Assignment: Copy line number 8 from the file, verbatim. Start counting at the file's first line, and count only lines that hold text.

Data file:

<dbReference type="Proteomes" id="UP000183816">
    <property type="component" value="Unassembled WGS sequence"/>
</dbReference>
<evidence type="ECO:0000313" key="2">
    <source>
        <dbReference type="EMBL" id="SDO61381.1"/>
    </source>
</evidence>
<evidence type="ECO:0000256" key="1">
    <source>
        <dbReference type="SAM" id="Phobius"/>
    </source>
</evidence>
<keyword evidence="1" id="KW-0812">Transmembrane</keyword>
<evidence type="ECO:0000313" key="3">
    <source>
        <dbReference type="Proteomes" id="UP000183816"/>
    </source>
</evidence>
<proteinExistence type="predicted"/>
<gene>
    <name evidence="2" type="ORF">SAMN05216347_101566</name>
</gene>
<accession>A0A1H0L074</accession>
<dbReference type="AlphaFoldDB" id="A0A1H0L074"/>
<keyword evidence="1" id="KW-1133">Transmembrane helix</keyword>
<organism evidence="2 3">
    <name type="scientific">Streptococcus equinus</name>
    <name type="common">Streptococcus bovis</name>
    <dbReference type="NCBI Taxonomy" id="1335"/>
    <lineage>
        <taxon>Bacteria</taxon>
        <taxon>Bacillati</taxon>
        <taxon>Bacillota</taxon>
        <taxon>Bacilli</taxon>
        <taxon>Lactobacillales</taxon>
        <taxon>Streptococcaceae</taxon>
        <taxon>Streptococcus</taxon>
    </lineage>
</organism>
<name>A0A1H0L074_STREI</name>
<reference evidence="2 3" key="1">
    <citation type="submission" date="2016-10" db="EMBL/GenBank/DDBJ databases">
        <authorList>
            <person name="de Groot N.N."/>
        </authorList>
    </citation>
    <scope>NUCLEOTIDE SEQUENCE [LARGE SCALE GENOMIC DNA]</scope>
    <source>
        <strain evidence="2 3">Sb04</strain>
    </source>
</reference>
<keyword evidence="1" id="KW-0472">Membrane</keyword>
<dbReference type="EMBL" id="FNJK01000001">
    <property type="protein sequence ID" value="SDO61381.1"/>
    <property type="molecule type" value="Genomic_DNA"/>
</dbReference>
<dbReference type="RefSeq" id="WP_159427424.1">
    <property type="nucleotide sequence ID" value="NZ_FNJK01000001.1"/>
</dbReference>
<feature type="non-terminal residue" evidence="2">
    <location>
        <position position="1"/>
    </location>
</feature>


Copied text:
</evidence>